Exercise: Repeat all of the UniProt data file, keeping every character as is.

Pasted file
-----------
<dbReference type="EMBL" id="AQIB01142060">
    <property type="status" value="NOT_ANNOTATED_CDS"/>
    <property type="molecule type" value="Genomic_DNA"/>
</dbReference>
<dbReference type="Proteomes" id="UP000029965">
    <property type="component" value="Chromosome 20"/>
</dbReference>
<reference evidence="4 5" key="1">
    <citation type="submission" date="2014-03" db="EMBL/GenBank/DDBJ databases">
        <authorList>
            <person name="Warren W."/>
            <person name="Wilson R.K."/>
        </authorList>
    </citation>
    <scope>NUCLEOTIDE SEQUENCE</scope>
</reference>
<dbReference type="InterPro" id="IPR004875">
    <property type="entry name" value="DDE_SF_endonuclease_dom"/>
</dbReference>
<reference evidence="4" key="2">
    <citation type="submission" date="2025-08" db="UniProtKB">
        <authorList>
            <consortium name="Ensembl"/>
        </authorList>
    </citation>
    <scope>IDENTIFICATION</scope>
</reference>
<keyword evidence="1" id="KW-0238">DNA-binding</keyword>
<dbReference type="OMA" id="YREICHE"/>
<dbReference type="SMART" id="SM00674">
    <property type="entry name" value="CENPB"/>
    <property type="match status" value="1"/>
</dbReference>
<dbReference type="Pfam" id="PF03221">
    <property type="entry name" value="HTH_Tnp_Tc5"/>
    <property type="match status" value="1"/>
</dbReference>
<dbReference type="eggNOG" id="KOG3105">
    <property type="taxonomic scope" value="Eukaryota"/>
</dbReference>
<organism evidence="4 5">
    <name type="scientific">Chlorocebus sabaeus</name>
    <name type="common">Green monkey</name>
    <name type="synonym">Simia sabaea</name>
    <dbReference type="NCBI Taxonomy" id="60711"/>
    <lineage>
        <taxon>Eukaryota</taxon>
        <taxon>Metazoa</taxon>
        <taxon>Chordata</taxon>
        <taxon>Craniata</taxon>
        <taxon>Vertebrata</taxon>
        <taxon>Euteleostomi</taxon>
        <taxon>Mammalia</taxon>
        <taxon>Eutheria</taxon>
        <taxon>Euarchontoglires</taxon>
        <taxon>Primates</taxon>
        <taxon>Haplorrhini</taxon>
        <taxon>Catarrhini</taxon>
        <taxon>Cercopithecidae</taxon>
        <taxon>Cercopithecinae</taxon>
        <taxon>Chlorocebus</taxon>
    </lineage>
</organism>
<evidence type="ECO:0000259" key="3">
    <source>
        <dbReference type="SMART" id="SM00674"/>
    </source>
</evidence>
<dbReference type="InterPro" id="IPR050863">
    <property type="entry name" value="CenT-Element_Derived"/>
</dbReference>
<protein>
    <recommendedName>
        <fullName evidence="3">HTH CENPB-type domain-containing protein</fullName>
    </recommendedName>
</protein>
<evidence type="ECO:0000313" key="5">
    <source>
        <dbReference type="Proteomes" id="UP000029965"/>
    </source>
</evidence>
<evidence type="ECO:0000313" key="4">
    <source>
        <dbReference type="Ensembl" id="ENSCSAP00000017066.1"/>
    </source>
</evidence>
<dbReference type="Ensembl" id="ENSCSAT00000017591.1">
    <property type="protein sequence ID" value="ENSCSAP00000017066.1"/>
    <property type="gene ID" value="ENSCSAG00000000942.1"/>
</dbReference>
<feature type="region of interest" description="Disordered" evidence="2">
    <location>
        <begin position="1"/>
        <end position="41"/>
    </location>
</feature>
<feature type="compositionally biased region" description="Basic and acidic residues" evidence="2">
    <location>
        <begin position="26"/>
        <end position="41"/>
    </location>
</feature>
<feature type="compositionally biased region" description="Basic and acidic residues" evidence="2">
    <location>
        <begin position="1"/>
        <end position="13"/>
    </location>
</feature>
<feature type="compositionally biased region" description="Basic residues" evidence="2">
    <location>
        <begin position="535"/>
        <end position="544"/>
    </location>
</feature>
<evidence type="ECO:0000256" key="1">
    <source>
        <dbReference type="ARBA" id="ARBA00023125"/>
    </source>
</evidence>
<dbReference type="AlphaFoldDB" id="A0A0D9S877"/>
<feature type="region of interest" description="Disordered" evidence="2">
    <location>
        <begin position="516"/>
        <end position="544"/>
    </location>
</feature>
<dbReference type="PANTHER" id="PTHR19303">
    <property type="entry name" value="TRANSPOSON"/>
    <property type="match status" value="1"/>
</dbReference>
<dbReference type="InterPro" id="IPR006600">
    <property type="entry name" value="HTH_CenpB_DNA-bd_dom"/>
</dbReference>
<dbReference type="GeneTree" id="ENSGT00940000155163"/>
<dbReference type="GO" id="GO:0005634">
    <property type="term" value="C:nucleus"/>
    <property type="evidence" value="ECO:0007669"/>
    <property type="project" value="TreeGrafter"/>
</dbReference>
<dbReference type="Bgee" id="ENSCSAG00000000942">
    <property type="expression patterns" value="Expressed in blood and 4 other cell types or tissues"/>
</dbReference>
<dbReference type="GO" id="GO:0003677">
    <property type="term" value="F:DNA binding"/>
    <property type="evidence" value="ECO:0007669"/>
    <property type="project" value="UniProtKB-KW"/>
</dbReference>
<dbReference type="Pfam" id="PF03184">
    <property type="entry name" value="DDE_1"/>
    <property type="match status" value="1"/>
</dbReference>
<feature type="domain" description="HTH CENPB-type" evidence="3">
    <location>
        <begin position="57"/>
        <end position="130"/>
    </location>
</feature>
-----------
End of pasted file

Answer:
<dbReference type="EMBL" id="AQIB01142060">
    <property type="status" value="NOT_ANNOTATED_CDS"/>
    <property type="molecule type" value="Genomic_DNA"/>
</dbReference>
<dbReference type="Proteomes" id="UP000029965">
    <property type="component" value="Chromosome 20"/>
</dbReference>
<reference evidence="4 5" key="1">
    <citation type="submission" date="2014-03" db="EMBL/GenBank/DDBJ databases">
        <authorList>
            <person name="Warren W."/>
            <person name="Wilson R.K."/>
        </authorList>
    </citation>
    <scope>NUCLEOTIDE SEQUENCE</scope>
</reference>
<dbReference type="InterPro" id="IPR004875">
    <property type="entry name" value="DDE_SF_endonuclease_dom"/>
</dbReference>
<reference evidence="4" key="2">
    <citation type="submission" date="2025-08" db="UniProtKB">
        <authorList>
            <consortium name="Ensembl"/>
        </authorList>
    </citation>
    <scope>IDENTIFICATION</scope>
</reference>
<keyword evidence="1" id="KW-0238">DNA-binding</keyword>
<dbReference type="OMA" id="YREICHE"/>
<dbReference type="SMART" id="SM00674">
    <property type="entry name" value="CENPB"/>
    <property type="match status" value="1"/>
</dbReference>
<dbReference type="Pfam" id="PF03221">
    <property type="entry name" value="HTH_Tnp_Tc5"/>
    <property type="match status" value="1"/>
</dbReference>
<dbReference type="eggNOG" id="KOG3105">
    <property type="taxonomic scope" value="Eukaryota"/>
</dbReference>
<organism evidence="4 5">
    <name type="scientific">Chlorocebus sabaeus</name>
    <name type="common">Green monkey</name>
    <name type="synonym">Simia sabaea</name>
    <dbReference type="NCBI Taxonomy" id="60711"/>
    <lineage>
        <taxon>Eukaryota</taxon>
        <taxon>Metazoa</taxon>
        <taxon>Chordata</taxon>
        <taxon>Craniata</taxon>
        <taxon>Vertebrata</taxon>
        <taxon>Euteleostomi</taxon>
        <taxon>Mammalia</taxon>
        <taxon>Eutheria</taxon>
        <taxon>Euarchontoglires</taxon>
        <taxon>Primates</taxon>
        <taxon>Haplorrhini</taxon>
        <taxon>Catarrhini</taxon>
        <taxon>Cercopithecidae</taxon>
        <taxon>Cercopithecinae</taxon>
        <taxon>Chlorocebus</taxon>
    </lineage>
</organism>
<evidence type="ECO:0000259" key="3">
    <source>
        <dbReference type="SMART" id="SM00674"/>
    </source>
</evidence>
<dbReference type="InterPro" id="IPR050863">
    <property type="entry name" value="CenT-Element_Derived"/>
</dbReference>
<protein>
    <recommendedName>
        <fullName evidence="3">HTH CENPB-type domain-containing protein</fullName>
    </recommendedName>
</protein>
<evidence type="ECO:0000313" key="5">
    <source>
        <dbReference type="Proteomes" id="UP000029965"/>
    </source>
</evidence>
<evidence type="ECO:0000313" key="4">
    <source>
        <dbReference type="Ensembl" id="ENSCSAP00000017066.1"/>
    </source>
</evidence>
<dbReference type="Ensembl" id="ENSCSAT00000017591.1">
    <property type="protein sequence ID" value="ENSCSAP00000017066.1"/>
    <property type="gene ID" value="ENSCSAG00000000942.1"/>
</dbReference>
<feature type="region of interest" description="Disordered" evidence="2">
    <location>
        <begin position="1"/>
        <end position="41"/>
    </location>
</feature>
<feature type="compositionally biased region" description="Basic and acidic residues" evidence="2">
    <location>
        <begin position="26"/>
        <end position="41"/>
    </location>
</feature>
<feature type="compositionally biased region" description="Basic and acidic residues" evidence="2">
    <location>
        <begin position="1"/>
        <end position="13"/>
    </location>
</feature>
<feature type="compositionally biased region" description="Basic residues" evidence="2">
    <location>
        <begin position="535"/>
        <end position="544"/>
    </location>
</feature>
<evidence type="ECO:0000256" key="1">
    <source>
        <dbReference type="ARBA" id="ARBA00023125"/>
    </source>
</evidence>
<dbReference type="AlphaFoldDB" id="A0A0D9S877"/>
<feature type="region of interest" description="Disordered" evidence="2">
    <location>
        <begin position="516"/>
        <end position="544"/>
    </location>
</feature>
<dbReference type="PANTHER" id="PTHR19303">
    <property type="entry name" value="TRANSPOSON"/>
    <property type="match status" value="1"/>
</dbReference>
<dbReference type="InterPro" id="IPR006600">
    <property type="entry name" value="HTH_CenpB_DNA-bd_dom"/>
</dbReference>
<dbReference type="GeneTree" id="ENSGT00940000155163"/>
<dbReference type="GO" id="GO:0005634">
    <property type="term" value="C:nucleus"/>
    <property type="evidence" value="ECO:0007669"/>
    <property type="project" value="TreeGrafter"/>
</dbReference>
<dbReference type="Bgee" id="ENSCSAG00000000942">
    <property type="expression patterns" value="Expressed in blood and 4 other cell types or tissues"/>
</dbReference>
<dbReference type="GO" id="GO:0003677">
    <property type="term" value="F:DNA binding"/>
    <property type="evidence" value="ECO:0007669"/>
    <property type="project" value="UniProtKB-KW"/>
</dbReference>
<dbReference type="Pfam" id="PF03184">
    <property type="entry name" value="DDE_1"/>
    <property type="match status" value="1"/>
</dbReference>
<feature type="domain" description="HTH CENPB-type" evidence="3">
    <location>
        <begin position="57"/>
        <end position="130"/>
    </location>
</feature>